The following morning we breakfasted on the quayside, quieter than the evenings but it was still amusing to watch the goings on, between reading English newspapers and eating our pain de chocolate. Lynn and Liliane sallied forth to the weekly market whilst Rob and I lingered over our café au lait before setting off to do some exploring. Later we lunched by the fish market on oysters and local rose wine before buying a large chunk of fresh tuna for tonight’s supper.
Liliane and I took the tender to the vielle port early next morning for fresh bread and croissant. We enjoyed the early morning activity, local fishermen returning, deliveries being made, stalls set up and al fresco seating being arranged. After a leisurely breakfast we set sail for Rade d’Agay a well sheltered bay not far up the coast and had a very pleasant reach over calm seas arriving around 14.30. Hook down in good holding about 300 metres off the nearest shore we spent the rest of the day enjoying the clear blue water and afternoon sun. After dining aboard we took the dinghy around the headland to a tiny, charming little bay. Beaching the tender we enjoyed drinks in the little beach bar with just enough other diners and drinkers to provide a nice atmosphere and as the light faded we headed back to Pamarzi looking forward to a good night’s sleep at anchor in the gentle conditions.
Around 01.30 my sleep was disturbed by what I thought in my still slumbering state was the tender touching the side of the boat in the light conditions. My sub conscience must not have agreed because over the next 10 minutes thoughts flowed through my head that had me heading deck wards where I discovered that our dinghy had gone! Search light out we scanned the coast line, no sightings but we could hear talking behind a headland. The police were rung but before they arrived we saw the tail lights of a car disappearing and the talking had stopped. We realised that these thieves had been aboard and had been in the process of getting down into our living quarters when the sound of me stirring must have scared them off. I spent the rest of the night on watch in the cockpit feeling pretty damned low.
Next morning Liliane and I got a lift ashore from a boat hire business owner from the far side of the bay where the little town lay and found our way to the local Gendarmerie. My mood was still low as we entered the small office to be greeted by a smiling rotund Gendarme. Liliane acting as interpreter explained what had happened and the questioning, form filling and statement writing started. Despite my low mood our gentle gendarme was an amusing fellow who did his best to make the process light hearted. He was very helpful and obviously found Liliane charming for he flirted outrageously for the entire hour or so we were there. Our friendly boat hirer took us back across the bay to Pamarzi. A rather sombre day of contacting insurers and Oyster and seeing what contacts we could find in this part of France who might be able to supply a replacement. Choice is very limited as the tender must fit exactly on our davits. Although Zodiac’s (the brand of our dinghy) are based in France there is not a single craft of the correct size and specification to be found in the entire country! Oyster Marine are on the case and we have hopes of one being shipped out to us before too long. By late afternoon I had done all that I could, so to relieve my black mood I dived into the water with a 3M pad and scrubbed Pamarzi’s water line, all 120 feet of it.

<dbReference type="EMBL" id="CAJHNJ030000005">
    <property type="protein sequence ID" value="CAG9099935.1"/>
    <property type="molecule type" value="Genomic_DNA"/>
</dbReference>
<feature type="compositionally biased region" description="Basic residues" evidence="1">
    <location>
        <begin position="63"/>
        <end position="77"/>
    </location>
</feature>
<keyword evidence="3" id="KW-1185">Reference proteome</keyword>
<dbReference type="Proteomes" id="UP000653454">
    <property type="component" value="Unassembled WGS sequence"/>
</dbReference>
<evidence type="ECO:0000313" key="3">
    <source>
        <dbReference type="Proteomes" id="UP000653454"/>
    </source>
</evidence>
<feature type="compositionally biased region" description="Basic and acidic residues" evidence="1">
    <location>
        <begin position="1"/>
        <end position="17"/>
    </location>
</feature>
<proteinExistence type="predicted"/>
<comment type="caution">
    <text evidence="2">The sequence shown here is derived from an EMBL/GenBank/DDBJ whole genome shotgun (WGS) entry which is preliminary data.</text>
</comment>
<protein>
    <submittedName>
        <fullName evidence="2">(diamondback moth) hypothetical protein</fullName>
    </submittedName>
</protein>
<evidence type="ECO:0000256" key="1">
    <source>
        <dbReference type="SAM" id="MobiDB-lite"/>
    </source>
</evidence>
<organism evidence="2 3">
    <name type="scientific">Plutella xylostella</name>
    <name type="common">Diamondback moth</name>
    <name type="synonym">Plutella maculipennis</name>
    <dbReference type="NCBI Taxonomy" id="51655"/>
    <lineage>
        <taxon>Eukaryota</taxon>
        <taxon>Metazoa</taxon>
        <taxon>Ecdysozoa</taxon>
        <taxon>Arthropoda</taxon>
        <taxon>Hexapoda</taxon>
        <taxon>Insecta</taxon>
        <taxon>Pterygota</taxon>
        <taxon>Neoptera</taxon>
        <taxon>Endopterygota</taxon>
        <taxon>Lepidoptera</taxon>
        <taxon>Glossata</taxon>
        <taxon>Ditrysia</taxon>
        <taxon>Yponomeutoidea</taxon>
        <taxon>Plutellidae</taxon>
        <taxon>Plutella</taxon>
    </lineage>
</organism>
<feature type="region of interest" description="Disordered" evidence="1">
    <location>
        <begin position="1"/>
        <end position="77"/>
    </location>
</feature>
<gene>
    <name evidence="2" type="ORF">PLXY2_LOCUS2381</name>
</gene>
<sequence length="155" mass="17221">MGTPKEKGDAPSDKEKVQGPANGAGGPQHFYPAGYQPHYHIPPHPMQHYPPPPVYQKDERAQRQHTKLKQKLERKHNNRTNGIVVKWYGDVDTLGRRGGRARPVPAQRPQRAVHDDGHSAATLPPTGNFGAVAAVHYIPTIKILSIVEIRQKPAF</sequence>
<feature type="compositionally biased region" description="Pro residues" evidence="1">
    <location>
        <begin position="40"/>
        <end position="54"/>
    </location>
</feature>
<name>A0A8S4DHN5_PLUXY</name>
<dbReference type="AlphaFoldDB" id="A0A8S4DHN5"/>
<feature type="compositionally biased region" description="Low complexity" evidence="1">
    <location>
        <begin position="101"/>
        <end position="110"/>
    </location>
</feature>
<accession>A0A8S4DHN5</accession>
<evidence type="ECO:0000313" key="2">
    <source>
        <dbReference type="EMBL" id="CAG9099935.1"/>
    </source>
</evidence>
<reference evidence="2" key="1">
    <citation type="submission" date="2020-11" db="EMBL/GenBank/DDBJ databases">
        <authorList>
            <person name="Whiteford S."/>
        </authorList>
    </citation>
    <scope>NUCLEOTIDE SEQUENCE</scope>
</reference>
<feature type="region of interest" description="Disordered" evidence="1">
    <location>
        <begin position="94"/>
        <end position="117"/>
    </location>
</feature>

Friday morning, dinghy less (for the police had rung to say they had had no success and our boat and engine was probably in Rumania now.) we upped anchor and headed further eastwards to La Napoule. We arrived early afternoon but as there was not a berth available anchored off a pleasant beach and had a lazy few hours. By 19.00 we were tucked into our mooring in Port La Napoule. Deciding to eat ashore we explored the water front and found a reasonable restaurant where we ate reasonably good food served by a clowning waiter. Next day we visited the castle on the shore at the entrance to the marina. A wonderfully romantic pile of very old stones famously restored by the wealthy American sculptor Henry Clews who lived and worked there for 30 years between 1920 and 1950. The building still full of his sculptures and the bodies of him and his wife who are entombed in one of the towers a sealed room above supposedly providing a place for the meeting of their spirits. Returning to Pamarzi we slipped our moorings, Lynn practising her boat manoeuvring skills as she guided the boat out of the marina into the open sea, Antibes beckoning.